Given multiple national polls showing that people do not support abortion, it remains an issue, and it remains an issue that the GOP does not handle well.
I remember watching the VP debate between Biden and Ryan, and being hugely disappointed in how Ryan handled the abortion question. If I may paraphrase Ryan’s answer in general terms, he stressed how important his faith was in coming to his pro-life position. Biden then rambled on about how much he supports a woman’s right to choose. The net result is that Biden generally came across as a rational, compassionate, caring sort; which is not what he is at all, while the impression of Ryan that the underinformed voters ultimately got was that he would be the sort of person who might just be capable of supporting any position informed by his religious views.
Of course, senate candidates Akin and Mourdock also had cringe-worthy comments on the abortion issue as well. Arguably, poor handling of women’s issues cost the GOP two senate seats and possibly the presidency. So what’s the problem? Why does the GOP insist upon conveying the most important message of civilized society, the message that every life is valuable, in such consistently inarticulate fashion? What kind of an approach would serve to neutralize the issue at the voting booth, and bring election results in line with national polls on the matter?
Well, as to why the GOP is so incompetent at communicating the value of life, I’m not really sure. They certainly know it’s an issue that will be raised by Democratic candidates and the progressive, state-run media. They certainly have the time and resources to prepare for it. Honestly, I have no idea why the GOP can’t positively deliver the pro-life message, but I do know what their message should be.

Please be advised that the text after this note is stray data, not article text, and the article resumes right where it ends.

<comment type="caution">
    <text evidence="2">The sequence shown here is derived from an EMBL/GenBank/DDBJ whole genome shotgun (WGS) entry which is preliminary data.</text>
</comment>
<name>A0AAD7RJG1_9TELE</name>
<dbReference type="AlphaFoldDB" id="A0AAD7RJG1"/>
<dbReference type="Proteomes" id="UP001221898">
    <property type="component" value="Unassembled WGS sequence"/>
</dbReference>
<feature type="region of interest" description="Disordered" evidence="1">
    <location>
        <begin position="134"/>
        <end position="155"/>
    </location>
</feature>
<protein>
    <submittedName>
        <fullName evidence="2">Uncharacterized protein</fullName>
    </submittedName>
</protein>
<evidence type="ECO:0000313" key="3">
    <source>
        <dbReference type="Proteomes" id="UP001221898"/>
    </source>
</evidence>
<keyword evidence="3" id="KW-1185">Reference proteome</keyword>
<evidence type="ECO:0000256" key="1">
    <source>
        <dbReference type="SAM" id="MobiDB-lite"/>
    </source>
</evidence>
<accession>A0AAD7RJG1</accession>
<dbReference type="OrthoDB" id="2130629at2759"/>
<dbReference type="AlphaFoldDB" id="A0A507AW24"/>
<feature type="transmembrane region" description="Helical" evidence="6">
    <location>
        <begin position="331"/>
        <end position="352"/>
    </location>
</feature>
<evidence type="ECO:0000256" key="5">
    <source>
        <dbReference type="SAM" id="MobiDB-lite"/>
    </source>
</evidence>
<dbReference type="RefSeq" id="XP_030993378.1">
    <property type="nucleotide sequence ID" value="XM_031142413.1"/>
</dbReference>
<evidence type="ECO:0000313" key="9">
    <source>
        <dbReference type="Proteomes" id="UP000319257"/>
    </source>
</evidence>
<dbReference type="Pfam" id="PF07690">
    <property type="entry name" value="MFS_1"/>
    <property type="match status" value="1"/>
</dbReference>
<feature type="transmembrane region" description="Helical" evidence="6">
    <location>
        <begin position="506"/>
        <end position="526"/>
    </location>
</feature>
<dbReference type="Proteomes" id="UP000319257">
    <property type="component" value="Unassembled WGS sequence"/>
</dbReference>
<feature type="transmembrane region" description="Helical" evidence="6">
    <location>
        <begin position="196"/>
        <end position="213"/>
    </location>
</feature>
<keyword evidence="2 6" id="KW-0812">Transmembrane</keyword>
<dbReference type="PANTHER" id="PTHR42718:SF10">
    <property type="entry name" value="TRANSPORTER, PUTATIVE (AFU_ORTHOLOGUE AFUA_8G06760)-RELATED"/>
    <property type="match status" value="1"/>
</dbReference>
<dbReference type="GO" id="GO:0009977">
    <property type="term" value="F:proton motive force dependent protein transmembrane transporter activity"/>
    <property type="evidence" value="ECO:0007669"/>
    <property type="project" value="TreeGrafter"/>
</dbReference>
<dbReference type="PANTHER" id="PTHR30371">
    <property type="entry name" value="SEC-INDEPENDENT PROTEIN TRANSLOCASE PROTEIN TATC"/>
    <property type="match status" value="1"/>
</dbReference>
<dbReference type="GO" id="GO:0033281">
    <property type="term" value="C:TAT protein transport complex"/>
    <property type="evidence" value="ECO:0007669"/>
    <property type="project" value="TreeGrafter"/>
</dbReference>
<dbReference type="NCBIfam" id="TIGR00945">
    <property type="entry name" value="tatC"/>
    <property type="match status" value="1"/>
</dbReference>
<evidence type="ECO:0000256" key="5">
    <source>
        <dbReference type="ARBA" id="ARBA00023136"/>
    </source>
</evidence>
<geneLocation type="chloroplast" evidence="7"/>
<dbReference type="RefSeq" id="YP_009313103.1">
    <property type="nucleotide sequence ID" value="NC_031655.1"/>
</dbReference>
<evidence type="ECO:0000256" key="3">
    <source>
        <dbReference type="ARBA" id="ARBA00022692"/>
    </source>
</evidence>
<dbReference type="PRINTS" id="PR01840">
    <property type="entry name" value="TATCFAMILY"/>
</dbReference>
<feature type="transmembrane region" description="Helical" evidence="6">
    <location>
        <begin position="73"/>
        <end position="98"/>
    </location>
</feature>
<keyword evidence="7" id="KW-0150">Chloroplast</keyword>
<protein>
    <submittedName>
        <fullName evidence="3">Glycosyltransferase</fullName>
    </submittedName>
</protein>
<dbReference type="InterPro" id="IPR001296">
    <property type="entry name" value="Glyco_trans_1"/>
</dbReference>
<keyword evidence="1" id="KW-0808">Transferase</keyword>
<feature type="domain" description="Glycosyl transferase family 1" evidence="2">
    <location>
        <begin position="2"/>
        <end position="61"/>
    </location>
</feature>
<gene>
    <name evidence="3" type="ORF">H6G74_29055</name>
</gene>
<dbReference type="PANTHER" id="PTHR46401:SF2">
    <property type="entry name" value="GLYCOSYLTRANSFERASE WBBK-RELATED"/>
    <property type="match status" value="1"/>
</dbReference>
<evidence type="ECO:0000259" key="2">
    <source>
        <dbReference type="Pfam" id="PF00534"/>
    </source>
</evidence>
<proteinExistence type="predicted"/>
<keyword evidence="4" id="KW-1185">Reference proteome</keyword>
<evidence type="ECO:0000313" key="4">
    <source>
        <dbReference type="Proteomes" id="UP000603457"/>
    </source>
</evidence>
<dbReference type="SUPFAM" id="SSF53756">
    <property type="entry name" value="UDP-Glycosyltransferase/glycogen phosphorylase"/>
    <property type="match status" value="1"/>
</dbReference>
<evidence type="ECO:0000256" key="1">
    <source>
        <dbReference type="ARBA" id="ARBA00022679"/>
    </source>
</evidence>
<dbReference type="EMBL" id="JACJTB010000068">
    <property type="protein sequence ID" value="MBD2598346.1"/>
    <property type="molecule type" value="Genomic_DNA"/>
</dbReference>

The GOP message should be, “The abortion issue has nothing to do with religion. Mine or anyone else’s. The senseless and societally counterproductive promotion of abortion as an acceptable solution to the problem of unwanted pregnancy has led to a culture where the value of a life can be quantified, and that’s wrong. Abortion is a human rights issue, and a civilized society has several undeniable obligations. Primary among them is the right to life. This is not an opinion informed by my religious beliefs. This is an opinion informed by common sense. Every life has value, and a civilized society protects life. It’s that simple.”
The GOP needs to stop hinging their abortion discussions on religion, and their public policy positions on faith. Frankly, it makes the pro-life position look fanatical, when it is anything but. The GOP needs to have confidence that their position is informed by reality, and by the conviction that a society is judged, ultimately, by how they treat the least among them. And most Americans support candidates who promote the future of our nation and stand up for using our government programs in the manner they were intended: to protect and provide for those who cannot protect or provide for themselves.
If they were smart, the GOP would position themselves to call out the pro-abortion Democrats for the hypocritical simultaneous support of their contradicting positions on human rights. Real concern for human rights and promotion of abortion can’t exist together. That’s not fanatical. That’s Realville, USA.